Matthew McConaughey is engaged in his media blitz to promote “Interstellar,” which opening last week.
He’s on the cover of People magazine and offered a series of life lessons to the publication.
One of them involved a car. And a truck. And McConaughey’s imitable way of talking about cars and trucks and, heck, pretty much everything.
In another life-changing moment, which he titled “The Curse of the Red Sports Car,” the star recalls his misguided decision to trade in his four-cylinder truck for a fancy cherry-red sports car in high school.
“My truck was informal, rugged, social, like me,” he says. “But this 300ZX [sports car] was my dream car, or so I thought. And as soon as I got it, something changed. I started acting like my car. I became really concerned with my appearance, meticulous, self-conscious.”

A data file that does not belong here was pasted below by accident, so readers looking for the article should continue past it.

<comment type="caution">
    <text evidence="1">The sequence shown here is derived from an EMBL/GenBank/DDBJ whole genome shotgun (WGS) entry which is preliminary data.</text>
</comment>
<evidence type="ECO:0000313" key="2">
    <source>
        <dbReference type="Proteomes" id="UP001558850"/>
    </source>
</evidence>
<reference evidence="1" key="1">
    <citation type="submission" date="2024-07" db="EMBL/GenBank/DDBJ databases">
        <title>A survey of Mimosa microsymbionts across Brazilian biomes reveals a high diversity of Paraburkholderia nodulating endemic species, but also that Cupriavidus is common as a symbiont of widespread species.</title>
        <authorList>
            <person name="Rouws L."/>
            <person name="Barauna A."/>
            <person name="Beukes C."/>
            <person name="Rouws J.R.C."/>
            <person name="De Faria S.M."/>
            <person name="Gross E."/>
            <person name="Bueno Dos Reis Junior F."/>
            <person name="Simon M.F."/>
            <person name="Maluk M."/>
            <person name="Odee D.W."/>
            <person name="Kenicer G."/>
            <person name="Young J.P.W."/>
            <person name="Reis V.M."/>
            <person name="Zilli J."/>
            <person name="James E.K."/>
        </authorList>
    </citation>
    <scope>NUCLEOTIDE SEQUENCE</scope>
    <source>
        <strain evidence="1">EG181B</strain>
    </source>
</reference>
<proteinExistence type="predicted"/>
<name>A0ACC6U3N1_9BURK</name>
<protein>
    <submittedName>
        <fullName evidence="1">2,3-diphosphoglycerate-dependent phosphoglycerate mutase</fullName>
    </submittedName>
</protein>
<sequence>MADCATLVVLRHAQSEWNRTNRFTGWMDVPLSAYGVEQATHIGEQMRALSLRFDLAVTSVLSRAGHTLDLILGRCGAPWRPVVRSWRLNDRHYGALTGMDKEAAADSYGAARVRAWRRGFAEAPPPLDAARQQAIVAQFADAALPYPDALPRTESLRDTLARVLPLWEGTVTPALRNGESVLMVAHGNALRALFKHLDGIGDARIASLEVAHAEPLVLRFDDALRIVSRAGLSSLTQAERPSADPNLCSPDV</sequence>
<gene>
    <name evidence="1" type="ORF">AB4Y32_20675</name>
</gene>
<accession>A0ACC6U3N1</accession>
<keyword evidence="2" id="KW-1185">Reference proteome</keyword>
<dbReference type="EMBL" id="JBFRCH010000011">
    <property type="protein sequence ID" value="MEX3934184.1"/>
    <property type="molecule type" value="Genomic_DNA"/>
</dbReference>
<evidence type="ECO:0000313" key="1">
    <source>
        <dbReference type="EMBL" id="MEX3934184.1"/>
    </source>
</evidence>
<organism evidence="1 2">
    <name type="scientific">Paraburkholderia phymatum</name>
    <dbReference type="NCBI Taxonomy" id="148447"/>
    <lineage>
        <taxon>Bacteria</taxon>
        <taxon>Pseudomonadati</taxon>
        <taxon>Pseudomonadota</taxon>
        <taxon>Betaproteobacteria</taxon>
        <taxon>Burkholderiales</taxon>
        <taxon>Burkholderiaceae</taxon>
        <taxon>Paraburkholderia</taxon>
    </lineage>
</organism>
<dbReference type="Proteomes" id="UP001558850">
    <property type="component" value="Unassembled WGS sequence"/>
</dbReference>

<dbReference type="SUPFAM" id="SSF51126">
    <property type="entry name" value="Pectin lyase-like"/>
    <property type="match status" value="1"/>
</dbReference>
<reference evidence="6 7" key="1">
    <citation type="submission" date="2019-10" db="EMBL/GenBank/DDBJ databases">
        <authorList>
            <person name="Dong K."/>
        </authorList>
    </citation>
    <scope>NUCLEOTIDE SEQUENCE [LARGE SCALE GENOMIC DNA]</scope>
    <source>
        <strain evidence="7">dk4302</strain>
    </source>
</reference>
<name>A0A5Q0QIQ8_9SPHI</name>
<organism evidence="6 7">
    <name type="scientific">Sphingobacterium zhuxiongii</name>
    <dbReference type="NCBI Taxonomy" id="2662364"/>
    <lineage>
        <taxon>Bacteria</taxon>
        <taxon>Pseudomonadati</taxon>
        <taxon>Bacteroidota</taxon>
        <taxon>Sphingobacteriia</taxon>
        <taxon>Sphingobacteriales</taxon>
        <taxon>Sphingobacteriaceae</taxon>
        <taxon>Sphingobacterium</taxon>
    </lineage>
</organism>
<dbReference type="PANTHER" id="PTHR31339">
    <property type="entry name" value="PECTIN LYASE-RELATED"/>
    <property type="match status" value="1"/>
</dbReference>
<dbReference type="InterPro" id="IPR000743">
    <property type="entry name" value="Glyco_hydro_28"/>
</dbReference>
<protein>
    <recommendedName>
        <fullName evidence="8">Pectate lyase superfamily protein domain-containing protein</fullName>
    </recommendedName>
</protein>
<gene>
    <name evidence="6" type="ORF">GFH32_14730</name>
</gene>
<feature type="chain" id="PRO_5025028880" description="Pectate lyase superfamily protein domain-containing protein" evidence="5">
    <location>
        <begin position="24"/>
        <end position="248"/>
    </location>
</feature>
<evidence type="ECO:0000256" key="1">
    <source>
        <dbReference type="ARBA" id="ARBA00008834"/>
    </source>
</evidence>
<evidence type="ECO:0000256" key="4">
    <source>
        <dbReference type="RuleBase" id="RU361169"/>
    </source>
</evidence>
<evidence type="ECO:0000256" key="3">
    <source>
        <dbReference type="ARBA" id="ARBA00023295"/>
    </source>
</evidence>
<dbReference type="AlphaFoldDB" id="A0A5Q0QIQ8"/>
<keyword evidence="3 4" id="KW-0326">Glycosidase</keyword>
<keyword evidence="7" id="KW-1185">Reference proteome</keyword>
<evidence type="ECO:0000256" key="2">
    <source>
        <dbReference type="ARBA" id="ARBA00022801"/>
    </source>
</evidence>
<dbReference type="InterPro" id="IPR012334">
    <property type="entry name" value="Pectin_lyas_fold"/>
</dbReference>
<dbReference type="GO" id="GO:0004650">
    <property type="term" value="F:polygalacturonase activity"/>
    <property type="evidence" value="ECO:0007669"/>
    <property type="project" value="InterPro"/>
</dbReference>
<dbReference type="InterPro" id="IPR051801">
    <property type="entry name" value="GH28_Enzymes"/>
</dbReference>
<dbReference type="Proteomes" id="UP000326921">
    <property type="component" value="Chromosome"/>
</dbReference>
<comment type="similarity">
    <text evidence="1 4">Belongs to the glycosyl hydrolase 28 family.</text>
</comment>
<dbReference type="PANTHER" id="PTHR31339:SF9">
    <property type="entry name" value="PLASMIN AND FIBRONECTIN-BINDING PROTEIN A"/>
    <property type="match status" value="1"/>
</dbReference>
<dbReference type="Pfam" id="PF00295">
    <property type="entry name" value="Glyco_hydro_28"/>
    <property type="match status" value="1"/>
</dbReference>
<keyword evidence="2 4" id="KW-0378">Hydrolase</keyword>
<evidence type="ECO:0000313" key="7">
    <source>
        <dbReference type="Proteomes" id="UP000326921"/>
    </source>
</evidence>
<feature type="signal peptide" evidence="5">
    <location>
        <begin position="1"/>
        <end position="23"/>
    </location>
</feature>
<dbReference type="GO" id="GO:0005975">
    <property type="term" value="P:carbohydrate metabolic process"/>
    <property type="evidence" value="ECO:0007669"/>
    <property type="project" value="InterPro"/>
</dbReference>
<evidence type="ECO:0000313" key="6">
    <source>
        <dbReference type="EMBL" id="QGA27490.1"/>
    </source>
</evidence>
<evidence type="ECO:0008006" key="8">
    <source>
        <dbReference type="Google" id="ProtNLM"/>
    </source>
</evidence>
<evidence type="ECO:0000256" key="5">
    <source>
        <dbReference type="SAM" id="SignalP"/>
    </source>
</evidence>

Needless to say, the star sold the car two months later and got his truck — not to mention his down-to-earth swagger — back.
Informal. Rugged. OK, that we can see.
But social? Does that mean McConaughey couldn’t fit enough friends and family members in the back seat of his 300ZX (an understandable problem)? Or that it was no good for tailgating?
Then of course there the whole question of why a sports car would make a man more meticulous and self-conscious.
But let’s give McConaughey the benefit of the doubt. Trucks will tend to give one licence to, for example, avoid getting them washed for months on end.
Of course, McConaughey is now rolling around in a Lincoln MKC SUV — if you believe the widely parodied ads for Ford’s luxury brand, in which the Oscar-winning actor meanders through various stream-of-consciousness musings, encounters a large bull, talks about the past and the future and…
Evidently, he’s OK with the Lincoln. It hasn’t — clearly hasn’t — made him self-conscious at all.
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